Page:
Two theories come to mind when first playing Babylon’s Fall. The first is that it might have been developed by a roomful of robots controlled by some kind of prototype AI. The second, and only slightly less likely theory is that it was developed by some application of the Infinite Monkey Theorem. It’s almost exactly the kind of game you’d get from leafing through a shopping site of standard gaming cliches and clicking Buy Now on the first option in every category.
Designed to be an endless melee grindathon something akin to Godfall, Babylon’s Fall (no relation) sees your character arrive in a city by the sea, which stands in the shadow of the Ziggurat. The Ziggurat is a gargantuan tower powered by a mysterious blue sun. It has infected the people below with a plague called the Blue Death. The Gallu then occasionally descend from the Zigurrat to murder some people. The folk of the city have been at war with them ever since.
Babylon’s Fall: Ready your Sentinel
Rather than just build a wall or, I don’t know, move, the people of the city instead recruit Sentinels. Prospective Sentinels have a device called a Gideon Coffin strapped to their backs. If they survive the process, they earn the right to go into the Ziggurat. The plan is to reach the top, where the Gideon Coffin will automatically deactivate the Blue Sun, and rainbows and butterflies will shoot out. For some reason only three can go in at a time, all the best armour is in there, and they can come out whenever. If it all sounds like garbled, contrived nonsense, that’s because it is. This is Platinum Games operating on autopilot.
It’s no exaggeration when I say that this feels like a zero effort title from the developer that brought us Bayonetta and Vanquish and even The Wonderful 101. It’s not that the core loop is particularly bad in itself. But this is a grinding game where the onus is on repetition for the sake of it. On paper, it’s no different to any modern MMO or looter-slasher. But the execution here is so achingly generic that it’s not even amusing.
For example, the main innovation is that your Gideon Coffin carries your four weapons. It summons one to each hand by pressing either Square or Triangle, and activates special moves with the other two when you hit the triggers. The energy required for this built up by performing perfectly timed dodges. Initially, it feels pretty good; Platinum, after all, knows their melee combat.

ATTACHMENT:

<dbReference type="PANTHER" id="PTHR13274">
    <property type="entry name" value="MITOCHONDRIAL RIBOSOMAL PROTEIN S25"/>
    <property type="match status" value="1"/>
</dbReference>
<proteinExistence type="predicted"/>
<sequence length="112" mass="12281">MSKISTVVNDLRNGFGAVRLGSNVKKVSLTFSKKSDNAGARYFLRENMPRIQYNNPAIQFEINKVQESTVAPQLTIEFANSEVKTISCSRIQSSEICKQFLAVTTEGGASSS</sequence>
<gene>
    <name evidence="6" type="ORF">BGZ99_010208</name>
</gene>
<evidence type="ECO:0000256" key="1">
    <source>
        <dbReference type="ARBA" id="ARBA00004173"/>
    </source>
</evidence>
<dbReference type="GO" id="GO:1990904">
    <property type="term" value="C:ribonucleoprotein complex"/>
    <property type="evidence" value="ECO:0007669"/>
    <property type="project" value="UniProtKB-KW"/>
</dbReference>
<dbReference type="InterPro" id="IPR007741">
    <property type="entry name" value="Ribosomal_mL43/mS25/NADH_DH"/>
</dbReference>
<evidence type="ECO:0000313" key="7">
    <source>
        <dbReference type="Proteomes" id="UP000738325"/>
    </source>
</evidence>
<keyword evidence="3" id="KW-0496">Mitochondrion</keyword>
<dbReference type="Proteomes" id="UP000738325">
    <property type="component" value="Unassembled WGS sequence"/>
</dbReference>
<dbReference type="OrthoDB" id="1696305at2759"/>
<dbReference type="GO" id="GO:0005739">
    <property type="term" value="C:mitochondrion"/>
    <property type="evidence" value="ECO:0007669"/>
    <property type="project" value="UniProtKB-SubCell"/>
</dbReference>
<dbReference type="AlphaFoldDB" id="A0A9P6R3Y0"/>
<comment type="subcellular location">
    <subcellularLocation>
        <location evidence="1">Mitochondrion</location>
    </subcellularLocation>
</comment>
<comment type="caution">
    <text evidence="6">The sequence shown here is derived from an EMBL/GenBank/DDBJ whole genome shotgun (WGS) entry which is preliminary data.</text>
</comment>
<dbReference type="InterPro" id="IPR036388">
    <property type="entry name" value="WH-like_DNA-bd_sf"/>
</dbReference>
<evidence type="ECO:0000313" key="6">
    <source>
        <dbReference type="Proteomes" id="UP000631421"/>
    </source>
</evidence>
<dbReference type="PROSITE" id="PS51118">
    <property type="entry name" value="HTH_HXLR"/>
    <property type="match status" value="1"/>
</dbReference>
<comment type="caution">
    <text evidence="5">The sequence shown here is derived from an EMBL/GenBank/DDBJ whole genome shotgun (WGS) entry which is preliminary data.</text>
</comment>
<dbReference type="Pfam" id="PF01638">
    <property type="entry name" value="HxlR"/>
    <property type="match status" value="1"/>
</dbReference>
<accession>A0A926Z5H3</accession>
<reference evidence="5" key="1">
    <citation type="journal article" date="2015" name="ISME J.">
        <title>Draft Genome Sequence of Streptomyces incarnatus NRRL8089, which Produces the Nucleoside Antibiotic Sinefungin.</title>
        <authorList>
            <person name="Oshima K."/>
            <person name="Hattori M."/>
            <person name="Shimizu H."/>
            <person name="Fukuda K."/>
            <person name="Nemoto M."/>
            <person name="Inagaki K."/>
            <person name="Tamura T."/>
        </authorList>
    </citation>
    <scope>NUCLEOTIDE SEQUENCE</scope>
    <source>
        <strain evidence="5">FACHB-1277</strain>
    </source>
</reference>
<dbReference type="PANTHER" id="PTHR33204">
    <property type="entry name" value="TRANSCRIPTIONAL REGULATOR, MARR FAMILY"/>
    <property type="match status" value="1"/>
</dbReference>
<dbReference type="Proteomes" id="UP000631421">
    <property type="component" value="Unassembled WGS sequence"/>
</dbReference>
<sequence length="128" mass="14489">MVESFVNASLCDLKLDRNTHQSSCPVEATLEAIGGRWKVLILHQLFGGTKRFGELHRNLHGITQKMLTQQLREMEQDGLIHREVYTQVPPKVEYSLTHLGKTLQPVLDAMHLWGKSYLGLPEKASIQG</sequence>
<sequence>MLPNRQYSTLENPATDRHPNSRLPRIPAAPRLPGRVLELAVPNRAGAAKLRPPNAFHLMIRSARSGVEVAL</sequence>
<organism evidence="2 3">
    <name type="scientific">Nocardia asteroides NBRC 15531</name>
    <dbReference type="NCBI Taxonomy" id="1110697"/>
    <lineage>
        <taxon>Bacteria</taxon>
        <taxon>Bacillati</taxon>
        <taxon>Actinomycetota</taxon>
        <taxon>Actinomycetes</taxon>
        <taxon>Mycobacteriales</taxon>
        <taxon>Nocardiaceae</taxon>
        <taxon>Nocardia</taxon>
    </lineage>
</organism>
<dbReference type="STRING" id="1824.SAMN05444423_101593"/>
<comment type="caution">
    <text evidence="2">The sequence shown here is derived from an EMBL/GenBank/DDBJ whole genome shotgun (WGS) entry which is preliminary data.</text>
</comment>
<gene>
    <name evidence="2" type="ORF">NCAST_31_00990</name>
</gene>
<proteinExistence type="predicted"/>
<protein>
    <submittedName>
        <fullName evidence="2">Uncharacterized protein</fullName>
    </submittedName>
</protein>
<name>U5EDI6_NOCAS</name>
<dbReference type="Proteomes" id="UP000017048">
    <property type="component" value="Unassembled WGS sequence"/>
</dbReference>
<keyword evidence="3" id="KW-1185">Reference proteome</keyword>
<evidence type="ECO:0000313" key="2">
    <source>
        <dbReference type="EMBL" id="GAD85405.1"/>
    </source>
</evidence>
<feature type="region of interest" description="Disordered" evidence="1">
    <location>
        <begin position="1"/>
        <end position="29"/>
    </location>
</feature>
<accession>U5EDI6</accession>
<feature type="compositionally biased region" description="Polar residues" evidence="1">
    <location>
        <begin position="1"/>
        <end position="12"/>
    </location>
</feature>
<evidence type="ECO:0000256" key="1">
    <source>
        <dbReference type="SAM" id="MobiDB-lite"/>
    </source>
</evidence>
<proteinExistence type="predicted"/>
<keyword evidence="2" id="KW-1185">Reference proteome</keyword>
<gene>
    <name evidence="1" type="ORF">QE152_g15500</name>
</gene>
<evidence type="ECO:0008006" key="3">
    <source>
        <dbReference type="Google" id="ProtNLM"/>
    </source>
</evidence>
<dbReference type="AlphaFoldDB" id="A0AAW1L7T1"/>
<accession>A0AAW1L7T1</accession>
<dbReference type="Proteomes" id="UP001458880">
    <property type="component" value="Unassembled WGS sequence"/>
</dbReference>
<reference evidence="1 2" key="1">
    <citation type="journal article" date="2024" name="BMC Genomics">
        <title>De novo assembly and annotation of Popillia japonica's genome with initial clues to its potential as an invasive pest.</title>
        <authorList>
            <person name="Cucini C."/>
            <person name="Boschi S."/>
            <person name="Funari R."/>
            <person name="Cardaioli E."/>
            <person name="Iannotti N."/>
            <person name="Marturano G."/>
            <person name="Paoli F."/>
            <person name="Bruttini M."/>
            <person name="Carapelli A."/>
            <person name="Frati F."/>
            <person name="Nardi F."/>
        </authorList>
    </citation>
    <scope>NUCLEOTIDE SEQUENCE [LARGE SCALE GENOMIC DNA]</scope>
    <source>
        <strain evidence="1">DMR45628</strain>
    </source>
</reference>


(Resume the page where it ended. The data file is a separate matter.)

However, it soon becomes tedious when there’s no deviation on combos and no way to satisfyingly chain attacks with different weapons. It’s workaday combat at best from a developer that has shown a propensity to wow us in the past. I spent half an hour kiting one boss enemy with my flimsy bow because it enraged every ten seconds and I couldn’t get near it. Also, the weapons themselves don’t help when they get in the way and obscure the action because they float on weird ghostly tendrils.
It soon becomes quite clear that Babylon’s Fall exists to sell you things. The only initially active shop in the hub is the cash shop, and the Battle Pass is front and centre. But there’s nothing to hang it all on. The story is almost completely nonsensical, with voices in your ear delivering exposition whilst on solo missions. This is then supplemented by the voices of characters who are apparently there with you. They pop out in cutscenes between missions and then vanish again. But even if you play multiplayer you’re all in control of your own custom avatars. It feels like Babylon’s Fall was once envisioned as something much grander. But then Platinum Games started trimming bits off it like a bonsai tree.
If this were free to play some of it could be forgiven. Even if this was a low-budget indie released quietly into Steam’s early access I’d give it the benefit of the doubt. But it’s not. This is from the combined houses of one of the biggest developers and biggest publishers in the business. The litany of AAA hits created by both is staggering, and yet this game somehow exists.
It also looks awful. I feel bad playing it on the PS5. Maybe it began as a Switch exclusive to follow Astral Chain, but even then it’s decidedly subpar. There’s a sense the artists were going for an “oil painting aesthetic”, which here means forgoing any kind of texture work developed in the last 20 years of game creation and putting a weird filter over the top that looks like something has dried on the screen. Character models are ugly and angular, and wouldn’t look out of place on the PS2. This is not an exaggeration.
If I was being charitable I’d say that, as a looter, Babylon’s Fall certainly scratches an itch. It might scratch it with a rusty trowel, but if all you want is coloured loot to turn into gear at the end of a very bland sequence of monster rooms it’s got you covered. Having such a simple core loop is not a bad thing in itself. Nor is having a blatheringly anachronistic story where medieval knights use candles for light while strapping Guyver devices to peasants. It’s just that there’s so little here to recommend it over other titles. Even Godfall, which was unfairly derided by many, has more depth, polish and colour than this.
If Babylon’s Fall were free to play I’d say give it a go, as it might give you a little enjoyment if all you want is a button masher that ticks your loot boxes, but ultimately I can’t recommend it over any other game released recently.
Combat is fast-paced
No variety in gameplay
Story is nonsensical